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Wireless News Aggregation

Friday — June 9, 2017 — Issue No. 759

Welcome Back To
The Wireless Messaging News

Don't miss the link to Tim Cook's speech at the MIT graduation. I don't approve of his lifestyle but I really liked his message to the MIT graduates.

Now on to more news and views.

Wayne County, Illinois

Wireless Messaging News

  • Emergency Radio Communications
  • Wireless Messaging
  • Critical Messaging
  • Two-way Radio
  • Technology
  • Telemetry
  • Science
  • Paging
  • Wi-Fi
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This doesn't mean that nothing is ever published here that mentions a US political party—it just means that the editorial policy of this newsletter is to remain neutral on all political issues. We don't take sides.

About Us

A new issue of the Wireless Messaging Newsletter is posted on the web each week. A notification goes out by e-mail to subscribers on most Fridays around noon central US time. The notification message has a link to the actual newsletter on the web. That way it doesn’t fill up your incoming e-mail account.

There is no charge for subscription and there are no membership restrictions. Readers are a very select group of wireless industry professionals, and include the senior managers of many of the world’s major Paging and Wireless Messaging companies. There is an even mix of operations managers, marketing people, and engineers — so I try to include items of interest to all three groups. It’s all about staying up-to-date with business trends and technology.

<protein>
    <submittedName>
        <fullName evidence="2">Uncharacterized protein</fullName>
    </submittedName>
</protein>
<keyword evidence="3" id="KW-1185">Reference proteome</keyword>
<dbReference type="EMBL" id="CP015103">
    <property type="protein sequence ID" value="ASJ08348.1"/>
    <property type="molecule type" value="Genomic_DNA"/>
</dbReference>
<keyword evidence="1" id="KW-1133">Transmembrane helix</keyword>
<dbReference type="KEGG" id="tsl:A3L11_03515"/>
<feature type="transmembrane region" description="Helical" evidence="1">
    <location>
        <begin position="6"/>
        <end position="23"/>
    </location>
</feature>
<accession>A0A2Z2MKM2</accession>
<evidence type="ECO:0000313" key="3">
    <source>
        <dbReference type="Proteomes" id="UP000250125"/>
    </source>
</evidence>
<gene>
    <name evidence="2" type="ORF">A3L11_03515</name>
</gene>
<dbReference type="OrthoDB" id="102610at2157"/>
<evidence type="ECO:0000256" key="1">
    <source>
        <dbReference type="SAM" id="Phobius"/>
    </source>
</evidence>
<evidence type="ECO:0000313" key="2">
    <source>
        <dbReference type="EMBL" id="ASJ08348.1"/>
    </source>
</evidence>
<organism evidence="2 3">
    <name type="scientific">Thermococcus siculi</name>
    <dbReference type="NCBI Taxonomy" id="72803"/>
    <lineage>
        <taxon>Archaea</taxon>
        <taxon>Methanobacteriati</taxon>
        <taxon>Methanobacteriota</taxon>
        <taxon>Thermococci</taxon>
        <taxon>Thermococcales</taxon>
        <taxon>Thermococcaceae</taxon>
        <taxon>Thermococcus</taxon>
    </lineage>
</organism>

I regularly get readers’ comments, so this newsletter has become a community forum for the Paging, and Wireless Messaging communities. You are welcome to contribute your ideas and opinions. Unless otherwise requested, all correspondence addressed to me is subject to publication in the newsletter and on my web site. I am very careful to protect the anonymity of those who request it.

I spend the whole week searching the Internet for news that I think may be of interest to you — so you won’t have to. This newsletter is an aggregator — a service that aggregates news from other news sources. You can help our community by sharing any interesting news that you find.

Editorial Policy

Editorial Opinion pieces present only the opinions of the author. They do not necessarily reflect the views of any of advertisers or supporters. This newsletter is independent of any trade association. I don't intend to hurt anyone's feelings, but I do freely express my opinions.



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There is no charge for subscription and there are no membership restrictions. It’s all about staying up-to-date with business trends and technology.

The Wireless Messaging News
Board of Advisors

Frank McNeill
Founder & CEO
Communications Specialists
Jim Nelson
President & CEO
Prism Systems International
Kevin D. McFarland, MSCIS
Sr. Application Systems Analyst
Medical Center
Paul Lauttamus, President
Lauttamus Communications & Security
R.H. (Ron) Mercer
Wireless Consultant
Barry Kanne
Paging Industry Veteran
Ira Wiesenfeld, P.E.
Consulting Engineer
Allan Angus
Consulting Engineer

The Board of Advisor members are people with whom I have developed a special rapport, and have met personally. They are not obligated to support the newsletter in any way, except with advice, and maybe an occasional letter to the editor.



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Advertiser Index

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Hark Technologies
Ira Wiesenfeld & Associates a/k/a IWA Technical Services
Leavitt Communications
Preferred Wireless